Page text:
Social Robots in Therapy
Workshop on Social Robots in Therapy: Focusing on Autonomy and Ethical Challenges
It has been proposed that robots in future therapeutic scenarios should be capable of operating autonomously (sometimes while remaining under the supervision of the therapist) for at least some of the time. A fully autonomous robot might be able to infer and interpret a patient’s intentions in order to understand their behavior and provide real-time adaptive behavior given that patient’s individual needs. However, full autonomy (in the sense that the robot can adapt to any event during the therapeutic sessions) is currently unrealistic and not desired as the robot’s action policy will not be perfect and in certain therapeutic scenarios, every single action executed by the robot should be appropriate to the therapeutic goals, context of the interaction, and the state of the patient. It is the aim of this workshop to reflect on existing RAT robots and ongoing research on HRI in the domestic and care facility contexts. A lot of work has already been completed to understand user needs and design more autonomous robot behaviors, as well as to build platforms and evaluate them in terms of acceptance and usability. In this workshop we want to gather, compare, and combine knowledge gained in various HRI projects with robots in therapy in the US, Europe, and Asia. This should lead to a broader understanding of how increasing the degree of autonomy of the robots might affect therapies as well as the design and ethical challenges of health-care robots.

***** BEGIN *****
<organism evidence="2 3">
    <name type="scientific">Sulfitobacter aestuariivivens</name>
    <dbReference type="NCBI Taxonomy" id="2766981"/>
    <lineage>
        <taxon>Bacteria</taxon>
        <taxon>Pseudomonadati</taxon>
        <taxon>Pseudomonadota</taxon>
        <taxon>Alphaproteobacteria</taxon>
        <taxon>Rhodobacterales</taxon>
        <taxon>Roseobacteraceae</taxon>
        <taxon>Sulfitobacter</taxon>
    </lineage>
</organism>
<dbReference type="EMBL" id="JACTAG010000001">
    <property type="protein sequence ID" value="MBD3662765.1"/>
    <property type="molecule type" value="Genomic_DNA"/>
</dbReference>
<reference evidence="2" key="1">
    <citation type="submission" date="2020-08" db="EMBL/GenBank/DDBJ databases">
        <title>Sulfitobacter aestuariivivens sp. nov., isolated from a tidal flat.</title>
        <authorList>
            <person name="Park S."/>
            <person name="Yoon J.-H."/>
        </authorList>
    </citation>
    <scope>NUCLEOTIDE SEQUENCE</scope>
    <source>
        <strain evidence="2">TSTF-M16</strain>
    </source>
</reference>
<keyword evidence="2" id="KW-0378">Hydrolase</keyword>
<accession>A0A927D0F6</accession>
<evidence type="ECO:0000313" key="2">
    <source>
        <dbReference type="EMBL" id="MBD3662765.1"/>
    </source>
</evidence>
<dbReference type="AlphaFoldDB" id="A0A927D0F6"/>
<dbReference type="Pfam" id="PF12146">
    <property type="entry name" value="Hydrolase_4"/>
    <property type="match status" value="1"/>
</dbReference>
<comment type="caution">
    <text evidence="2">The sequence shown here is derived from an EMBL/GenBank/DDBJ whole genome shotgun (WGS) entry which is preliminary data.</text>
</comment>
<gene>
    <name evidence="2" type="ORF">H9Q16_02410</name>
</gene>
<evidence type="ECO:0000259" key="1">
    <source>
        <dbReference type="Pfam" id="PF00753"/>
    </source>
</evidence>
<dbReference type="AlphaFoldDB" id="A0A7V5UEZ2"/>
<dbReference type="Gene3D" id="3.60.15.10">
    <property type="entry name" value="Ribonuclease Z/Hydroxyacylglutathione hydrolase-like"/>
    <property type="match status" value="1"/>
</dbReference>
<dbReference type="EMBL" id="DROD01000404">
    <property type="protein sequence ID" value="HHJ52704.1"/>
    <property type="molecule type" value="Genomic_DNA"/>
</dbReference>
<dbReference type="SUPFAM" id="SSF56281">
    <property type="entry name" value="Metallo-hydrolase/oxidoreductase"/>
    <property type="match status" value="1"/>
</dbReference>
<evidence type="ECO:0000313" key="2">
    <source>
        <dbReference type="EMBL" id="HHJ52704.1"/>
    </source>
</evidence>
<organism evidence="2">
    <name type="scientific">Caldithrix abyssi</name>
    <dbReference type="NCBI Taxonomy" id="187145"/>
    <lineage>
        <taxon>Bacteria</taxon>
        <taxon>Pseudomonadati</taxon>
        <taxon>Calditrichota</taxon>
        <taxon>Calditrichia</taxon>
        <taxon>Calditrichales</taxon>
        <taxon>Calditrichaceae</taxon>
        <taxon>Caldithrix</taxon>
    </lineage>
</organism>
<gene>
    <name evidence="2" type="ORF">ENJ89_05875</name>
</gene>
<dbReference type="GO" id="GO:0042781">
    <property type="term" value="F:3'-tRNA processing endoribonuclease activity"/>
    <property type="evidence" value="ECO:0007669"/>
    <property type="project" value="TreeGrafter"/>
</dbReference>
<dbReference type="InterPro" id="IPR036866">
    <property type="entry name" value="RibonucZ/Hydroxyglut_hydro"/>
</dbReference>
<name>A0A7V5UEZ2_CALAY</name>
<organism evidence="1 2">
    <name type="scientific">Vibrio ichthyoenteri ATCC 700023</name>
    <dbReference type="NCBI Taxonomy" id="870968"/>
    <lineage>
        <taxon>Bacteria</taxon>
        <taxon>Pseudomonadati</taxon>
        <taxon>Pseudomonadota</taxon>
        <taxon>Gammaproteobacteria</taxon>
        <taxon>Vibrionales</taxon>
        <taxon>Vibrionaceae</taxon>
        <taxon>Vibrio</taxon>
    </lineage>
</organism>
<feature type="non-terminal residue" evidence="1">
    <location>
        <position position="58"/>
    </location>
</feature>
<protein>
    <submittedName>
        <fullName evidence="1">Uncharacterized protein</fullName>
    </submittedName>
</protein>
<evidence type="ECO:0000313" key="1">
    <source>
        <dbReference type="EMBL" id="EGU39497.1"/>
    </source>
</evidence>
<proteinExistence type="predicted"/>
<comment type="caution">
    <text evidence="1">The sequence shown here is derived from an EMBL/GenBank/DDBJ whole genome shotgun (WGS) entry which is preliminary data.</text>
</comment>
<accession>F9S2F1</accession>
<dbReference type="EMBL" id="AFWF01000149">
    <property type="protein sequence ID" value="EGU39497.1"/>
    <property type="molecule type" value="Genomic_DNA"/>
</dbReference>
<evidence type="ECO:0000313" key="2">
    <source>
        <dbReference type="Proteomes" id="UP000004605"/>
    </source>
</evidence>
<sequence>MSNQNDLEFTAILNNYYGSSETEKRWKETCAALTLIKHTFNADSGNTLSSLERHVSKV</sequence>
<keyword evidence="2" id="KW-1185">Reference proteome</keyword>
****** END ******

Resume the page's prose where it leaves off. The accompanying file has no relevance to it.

Topics of Interest:
- Shared or full autonomy in robots in therapy
- Adaptive mechanisms for robot used in therapy
- Engagement in therapeutic human-robot interaction
- Ethical systems and challenges for robots in therapy
- Identified user needs at home and in-patient care facilities
- Acceptance studies on social robots used in therapy
- Patient-centered HRI studies
- Long-term therapeutic interaction studies
- Clinical validation of robot-assisted therapies.
The primary audience of the workshop are researchers in the field of HRI and RAT. In particular researchers working with the elderly, individuals with physical impairments and in rehabilitation therapy, and individuals with cognitive disabilities, patient-centered HRI evaluation, and ethical and moral implications will be interested in this workshop. In general, we are convinced that this workshop will attract a broad target audience, as the topic is of huge interest in the community. As we want to address both sides of the topic, namely the patient-centered and the robotic-centered perspective we expect an interdisciplinary audience.